Louis Vuitton v. My Other Bag: No License Required
This article originally appeared in Forbes.
Using another’s trademark on your goods and services usually requires a license. However, there are exceptions to that general rule. For example, under certain circumstances, you are not required to obtain a license in connection with trademark uses for purposes of parody. The recent decision in case of Louis Vuitton v. My Other Bag provides a good example of this legal principle.
My Other Bag sells everyday canvas tote bags with drawings of various luxury-brand handbags on one side and “My other bag” in large print on the other side. Louis Vuitton took offense at My Other Bag’s products that imitate a number of Louis Vuitton bag styles and commenced a lawsuit claiming, among other things, trademark infringement and dilution. The district court granted My Other Bag summary judgment on all of Louis Vuitton’s claims, holding that My Other Bag’s products are parodies and, as such, are not actionable sources of trademark infringement or dilution. In response, Louis Vuitton appealed the decision to the Second Circuit Court of Appeals.
On appeal, the Second Circuit affirmed the trademark infringement part of the summary judgment award finding no real likelihood of confusion as to the source or origin of My Other Bag’s products. In arriving at its decision, the Second Circuit pointed to:
- the obvious differences in My Other Bag’s mimicking of Louis Vuitton’s trademark with a caricature drawing and replacing Louis Vuitton’s famous interlocking “L” and “Vs” with interlocking “M,” “O” and “Bs.”;
- the lack of market proximity between Louis Vuitton’s high-end luxury handbags with a bourgeois target market and My Other Bag’s ordinary canvas tote bags with a proletariat target market; and
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- the failure of Louis Vuitton to produce convincing evidence of consumer confusion between the two bags’ manufacturers.
With respect to Louis Vuitton’s claims of trademark dilution (i.e., a legal concept that prohibits unauthorized uses of famous marks to prevent associations that reduce their distinctiveness and uniqueness), the Second Circuit held that My Other Bag’s tote bags are parodic, bringing them within a “fair use” exclusion from liability for trademark dilution. In particular, the Second Circuit explained “[a] parody must convey two simultaneous—and contradictory—messages: that it is the original, but also that it is not the original and is instead a parody. . . MOB’s bags do precisely that. At the same time that they mimic LV’s designs and handbags in a way that is recognizable, they do so as a drawing on a product that is such a conscious departure from LV’s image of luxury—in combination with the slogan ‘My other bag’—as to convey that MOB’s tote bags are not LV handbags. The fact that the joke on LV’s luxury image is gentle, and possibly even complimentary to LV, does not preclude it from being a parody.”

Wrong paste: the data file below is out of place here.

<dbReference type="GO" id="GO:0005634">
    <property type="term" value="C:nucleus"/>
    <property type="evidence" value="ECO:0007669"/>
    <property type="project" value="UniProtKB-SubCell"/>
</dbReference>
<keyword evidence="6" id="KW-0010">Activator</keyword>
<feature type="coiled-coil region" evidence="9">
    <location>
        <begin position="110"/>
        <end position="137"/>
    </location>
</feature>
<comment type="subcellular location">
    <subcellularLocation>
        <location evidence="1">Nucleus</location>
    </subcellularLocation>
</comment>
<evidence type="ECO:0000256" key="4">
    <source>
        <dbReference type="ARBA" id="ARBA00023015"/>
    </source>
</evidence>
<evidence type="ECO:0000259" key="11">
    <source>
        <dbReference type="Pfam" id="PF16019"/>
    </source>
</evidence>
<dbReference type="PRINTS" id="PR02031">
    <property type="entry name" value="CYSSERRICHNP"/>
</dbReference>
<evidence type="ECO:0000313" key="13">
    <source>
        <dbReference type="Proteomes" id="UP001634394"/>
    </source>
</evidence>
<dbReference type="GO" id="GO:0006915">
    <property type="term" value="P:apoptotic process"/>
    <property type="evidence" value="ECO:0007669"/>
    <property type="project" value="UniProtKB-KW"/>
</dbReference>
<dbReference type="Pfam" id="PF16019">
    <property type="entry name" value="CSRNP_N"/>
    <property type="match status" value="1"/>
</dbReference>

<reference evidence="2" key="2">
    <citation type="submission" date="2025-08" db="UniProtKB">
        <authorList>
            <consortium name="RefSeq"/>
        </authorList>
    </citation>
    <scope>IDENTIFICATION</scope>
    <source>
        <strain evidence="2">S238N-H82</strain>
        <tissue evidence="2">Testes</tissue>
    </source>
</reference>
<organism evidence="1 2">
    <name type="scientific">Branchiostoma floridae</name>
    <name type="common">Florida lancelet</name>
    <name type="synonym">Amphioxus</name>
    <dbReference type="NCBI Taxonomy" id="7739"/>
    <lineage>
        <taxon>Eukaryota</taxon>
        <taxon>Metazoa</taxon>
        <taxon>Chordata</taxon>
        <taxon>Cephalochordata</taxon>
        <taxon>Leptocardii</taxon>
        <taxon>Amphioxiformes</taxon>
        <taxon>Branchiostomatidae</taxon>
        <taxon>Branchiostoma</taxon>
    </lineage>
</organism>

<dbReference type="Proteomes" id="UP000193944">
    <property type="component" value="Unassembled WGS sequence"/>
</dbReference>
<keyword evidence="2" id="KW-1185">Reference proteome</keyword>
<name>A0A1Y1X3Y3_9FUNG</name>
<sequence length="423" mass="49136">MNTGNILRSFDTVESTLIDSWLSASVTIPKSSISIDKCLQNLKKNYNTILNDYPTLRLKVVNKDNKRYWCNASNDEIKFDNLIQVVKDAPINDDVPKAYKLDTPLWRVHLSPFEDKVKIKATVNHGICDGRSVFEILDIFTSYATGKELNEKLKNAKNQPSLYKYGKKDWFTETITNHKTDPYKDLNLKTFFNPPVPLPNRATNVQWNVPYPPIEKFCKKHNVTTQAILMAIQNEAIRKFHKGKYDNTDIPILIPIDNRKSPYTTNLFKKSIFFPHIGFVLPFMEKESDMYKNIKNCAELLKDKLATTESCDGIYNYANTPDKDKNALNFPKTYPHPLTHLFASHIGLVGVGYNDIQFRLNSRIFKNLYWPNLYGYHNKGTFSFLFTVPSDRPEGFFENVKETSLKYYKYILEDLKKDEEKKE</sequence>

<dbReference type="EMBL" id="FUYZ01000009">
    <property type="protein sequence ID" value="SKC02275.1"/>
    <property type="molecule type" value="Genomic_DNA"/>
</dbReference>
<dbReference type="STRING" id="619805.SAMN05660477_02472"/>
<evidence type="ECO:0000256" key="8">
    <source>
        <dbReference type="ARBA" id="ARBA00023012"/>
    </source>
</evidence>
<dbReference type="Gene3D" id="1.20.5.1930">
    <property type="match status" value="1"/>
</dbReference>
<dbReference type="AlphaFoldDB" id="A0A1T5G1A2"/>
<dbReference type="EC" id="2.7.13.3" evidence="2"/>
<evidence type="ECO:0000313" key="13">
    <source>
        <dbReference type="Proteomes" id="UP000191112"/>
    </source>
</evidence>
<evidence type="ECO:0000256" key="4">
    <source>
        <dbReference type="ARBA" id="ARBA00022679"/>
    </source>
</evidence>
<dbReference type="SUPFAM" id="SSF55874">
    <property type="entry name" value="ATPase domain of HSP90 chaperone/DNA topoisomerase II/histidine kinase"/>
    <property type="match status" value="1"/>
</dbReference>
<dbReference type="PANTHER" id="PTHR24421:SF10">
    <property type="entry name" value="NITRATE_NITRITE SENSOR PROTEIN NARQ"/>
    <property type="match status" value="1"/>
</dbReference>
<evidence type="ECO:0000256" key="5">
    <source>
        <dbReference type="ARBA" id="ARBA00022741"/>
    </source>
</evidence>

The key here is that My Other Bag is not using Louis Vuitton’s trademarks solely to increase sales of My Other Bag’s products by inducing consumers to mistakenly believe the totes are Louis Vuitton bags or somehow sponsored or endorsed by Louis Vuitton. Instead, My Other Bag is primarily using the trademarks to parody Louis Vuitton’s high-end luxury image. On that basis, the Second Circuit affirmed the district court’s award of summary judgment in favor of My Other Bag.
The Lesson For Brand Owners
Trademark owners should diligently protect their trademarks from infringement, dilution and other misuse (e.g., unfair competition, passing off, false advertising and cybersquatting) that may harm the owner’s goodwill and business reputation. At the same time, trademark owners may choose not to vigorously pursue all possible uses that might conflict, or to immediately commence a lawsuit against every possible infringer. Of course, a complete failure to enforce will lead to a weakening of an owner’s marks, loss of distinctiveness over time and potential forfeiture of certain available remedies. Nonetheless, when potential infringements are identified, trademark owners should investigate and evaluate all relevant factors such as type of use and likelihood of confusion, and consider defenses such as parody. Lawsuits are costly in terms of time, money and resources, so legal enforcement priorities should be established based on appropriate considerations. Doing so will help trademark owners avoid losses similar to Louis Vuitton’s at the district court level and again on appeal, as well as the Streisand effect unintended consequences of actually helping to publicize and promote My Other Bag’s products, and perhaps emboldening others to create and sell products that parody Louis Vuitton’s high-end luxury image.
Oliver Herzfeld is the Chief Legal Officer at Beanstalk, a leading global brand extension agency and part of the Diversified Agency Services division of Omnicom Group.